Least Common Denominator

Wednesday, October 20, 2010
Cross-Posted from Robert "RSnake" Hansen's Blog:

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While at Bluehat Jeremiah got a question from someone (I believe he worked at Opera) saying that even something as simple as turning off third party cookies will break things like Yandex. Jer had an amusing response which was, “What’s that?” followed by, “So you’re telling me I need to be less secure because someone else wants to go to a site that I’ve never heard of?” I was laughing too hard to hear whether the guy had a useful retort or not. But I doubt the guy in the audience was prepared for this argument. Now some people would argue that no, it’s your own responsibility to secure your browser as much as you need it to be. It’s always been my take that if you let people have something insecure it’s never going to get any more secure than it is that day (for the vast majority of users), because of the least common denominator and the fact that the web developers are going to use as much of that functionality as they can - forcing me to use JavaScript to log into my bank and such.

Normal users want a subset of what the browser is capable of, but even more usability than what a browser comes with by default. If they can tie their browser in with Twitter, make it auto-log-in to every account they have and pipe in music from iTunes all at once, that’s a good day. While security people for the most part want a different subset of the browser, and want very few of the usability improvements that browsers are adding in. Unfortunately, we are also stuck with whatever everyone else wants, because we do have to use the same sites. And the worst part is the browsers weren’t designed with guys like Jeremiah in mind - they were designed with thoughts of people who had never used a computer before. As such the browsers are building on legacy software that needs to support other legacy software atop a very flexible architecture making it harder and harder to be secure over time.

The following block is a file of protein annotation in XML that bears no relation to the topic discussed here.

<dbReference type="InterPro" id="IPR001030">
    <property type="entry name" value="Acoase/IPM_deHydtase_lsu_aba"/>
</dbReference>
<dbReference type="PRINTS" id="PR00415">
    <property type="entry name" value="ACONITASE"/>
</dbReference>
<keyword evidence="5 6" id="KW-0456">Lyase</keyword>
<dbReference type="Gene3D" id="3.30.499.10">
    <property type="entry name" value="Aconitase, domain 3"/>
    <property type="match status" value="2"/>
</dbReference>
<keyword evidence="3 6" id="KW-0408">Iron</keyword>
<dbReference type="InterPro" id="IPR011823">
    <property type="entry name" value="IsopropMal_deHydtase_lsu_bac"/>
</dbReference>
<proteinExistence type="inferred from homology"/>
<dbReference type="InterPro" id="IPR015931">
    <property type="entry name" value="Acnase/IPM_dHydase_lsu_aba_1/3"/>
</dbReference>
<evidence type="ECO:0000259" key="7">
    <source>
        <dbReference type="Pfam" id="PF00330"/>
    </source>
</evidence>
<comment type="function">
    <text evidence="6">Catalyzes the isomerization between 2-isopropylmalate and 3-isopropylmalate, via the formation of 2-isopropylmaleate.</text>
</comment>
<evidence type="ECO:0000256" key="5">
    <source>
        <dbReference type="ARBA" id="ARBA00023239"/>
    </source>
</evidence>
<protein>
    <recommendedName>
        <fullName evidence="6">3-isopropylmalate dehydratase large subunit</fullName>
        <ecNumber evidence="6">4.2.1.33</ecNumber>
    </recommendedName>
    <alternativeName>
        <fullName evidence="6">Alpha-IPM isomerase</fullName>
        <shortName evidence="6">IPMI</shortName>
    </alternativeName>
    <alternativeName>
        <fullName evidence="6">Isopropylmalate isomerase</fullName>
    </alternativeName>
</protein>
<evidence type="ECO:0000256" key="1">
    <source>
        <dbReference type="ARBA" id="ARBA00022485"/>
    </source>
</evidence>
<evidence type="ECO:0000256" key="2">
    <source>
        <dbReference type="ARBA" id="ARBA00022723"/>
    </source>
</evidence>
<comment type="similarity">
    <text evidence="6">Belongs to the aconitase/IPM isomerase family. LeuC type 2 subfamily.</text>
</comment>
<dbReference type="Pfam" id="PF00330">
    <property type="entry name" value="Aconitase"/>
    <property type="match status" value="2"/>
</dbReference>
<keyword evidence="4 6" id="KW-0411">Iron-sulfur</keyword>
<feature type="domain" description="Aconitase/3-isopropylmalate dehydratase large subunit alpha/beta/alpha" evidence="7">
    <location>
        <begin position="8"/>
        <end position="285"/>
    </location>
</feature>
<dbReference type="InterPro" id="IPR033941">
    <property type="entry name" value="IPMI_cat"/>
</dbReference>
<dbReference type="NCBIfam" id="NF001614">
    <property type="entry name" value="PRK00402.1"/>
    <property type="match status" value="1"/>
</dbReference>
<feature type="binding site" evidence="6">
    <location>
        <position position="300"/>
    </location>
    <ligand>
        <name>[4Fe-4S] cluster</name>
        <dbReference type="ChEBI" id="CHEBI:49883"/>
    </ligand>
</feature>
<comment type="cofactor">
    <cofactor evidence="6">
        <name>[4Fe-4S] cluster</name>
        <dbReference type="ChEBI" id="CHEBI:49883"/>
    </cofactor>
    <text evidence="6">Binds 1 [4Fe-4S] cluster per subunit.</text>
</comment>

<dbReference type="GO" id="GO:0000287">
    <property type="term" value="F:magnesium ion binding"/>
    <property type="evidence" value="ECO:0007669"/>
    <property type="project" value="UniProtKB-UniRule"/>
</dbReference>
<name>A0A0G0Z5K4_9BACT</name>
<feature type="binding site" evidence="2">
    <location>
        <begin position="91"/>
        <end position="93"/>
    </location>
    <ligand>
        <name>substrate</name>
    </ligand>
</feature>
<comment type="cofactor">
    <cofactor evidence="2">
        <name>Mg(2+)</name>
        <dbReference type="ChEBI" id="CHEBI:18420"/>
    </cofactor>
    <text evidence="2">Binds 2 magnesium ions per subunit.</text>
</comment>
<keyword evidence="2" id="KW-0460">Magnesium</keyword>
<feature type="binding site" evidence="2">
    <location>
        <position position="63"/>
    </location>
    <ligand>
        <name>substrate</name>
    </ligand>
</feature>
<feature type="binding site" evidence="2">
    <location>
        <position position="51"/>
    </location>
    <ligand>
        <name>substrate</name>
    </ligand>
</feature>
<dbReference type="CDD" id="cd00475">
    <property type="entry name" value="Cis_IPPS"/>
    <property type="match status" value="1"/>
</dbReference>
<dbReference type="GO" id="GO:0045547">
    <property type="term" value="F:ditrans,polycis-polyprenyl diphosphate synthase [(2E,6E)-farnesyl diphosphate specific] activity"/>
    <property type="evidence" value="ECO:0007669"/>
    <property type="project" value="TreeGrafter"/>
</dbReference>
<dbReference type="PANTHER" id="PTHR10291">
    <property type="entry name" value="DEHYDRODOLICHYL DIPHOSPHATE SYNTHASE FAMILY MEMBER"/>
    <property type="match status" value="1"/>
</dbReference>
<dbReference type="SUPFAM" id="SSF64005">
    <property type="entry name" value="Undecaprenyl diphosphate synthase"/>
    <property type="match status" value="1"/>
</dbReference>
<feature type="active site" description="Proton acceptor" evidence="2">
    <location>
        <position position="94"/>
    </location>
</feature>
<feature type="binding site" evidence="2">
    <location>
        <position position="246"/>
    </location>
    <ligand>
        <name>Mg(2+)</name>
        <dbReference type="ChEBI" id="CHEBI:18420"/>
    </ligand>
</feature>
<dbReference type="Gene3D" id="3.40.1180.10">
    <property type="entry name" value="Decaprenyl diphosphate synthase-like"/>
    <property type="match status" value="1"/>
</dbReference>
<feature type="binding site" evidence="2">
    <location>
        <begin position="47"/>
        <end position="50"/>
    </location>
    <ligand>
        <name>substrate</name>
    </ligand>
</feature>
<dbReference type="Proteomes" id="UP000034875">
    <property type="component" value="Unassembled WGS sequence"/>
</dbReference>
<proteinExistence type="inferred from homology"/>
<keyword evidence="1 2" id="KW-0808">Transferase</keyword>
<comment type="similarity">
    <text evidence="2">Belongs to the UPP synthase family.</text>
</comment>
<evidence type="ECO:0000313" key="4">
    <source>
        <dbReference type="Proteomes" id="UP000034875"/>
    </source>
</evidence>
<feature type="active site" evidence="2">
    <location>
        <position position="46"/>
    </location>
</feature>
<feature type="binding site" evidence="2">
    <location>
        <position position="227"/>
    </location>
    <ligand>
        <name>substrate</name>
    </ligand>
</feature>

As such, yes, Jeremiah is absolutely forced to have a less secure browsing experience because of Yandex and the 1000x other edge cases that we have been unable to break for fear of backlash. This includes breaking requests to localhost because of Google Desktop. This includes breaking cross zone RFC1918 requests because of legacy banking apps. All kinds of dumb things that should have never been built like that are causing us to be less secure, and until we’re willing to break the web (like with the CSS History hack fix that Mozilla championed) we’re going to be stuck with the least common denominator problem. I wish I had the answer, but I don’t.

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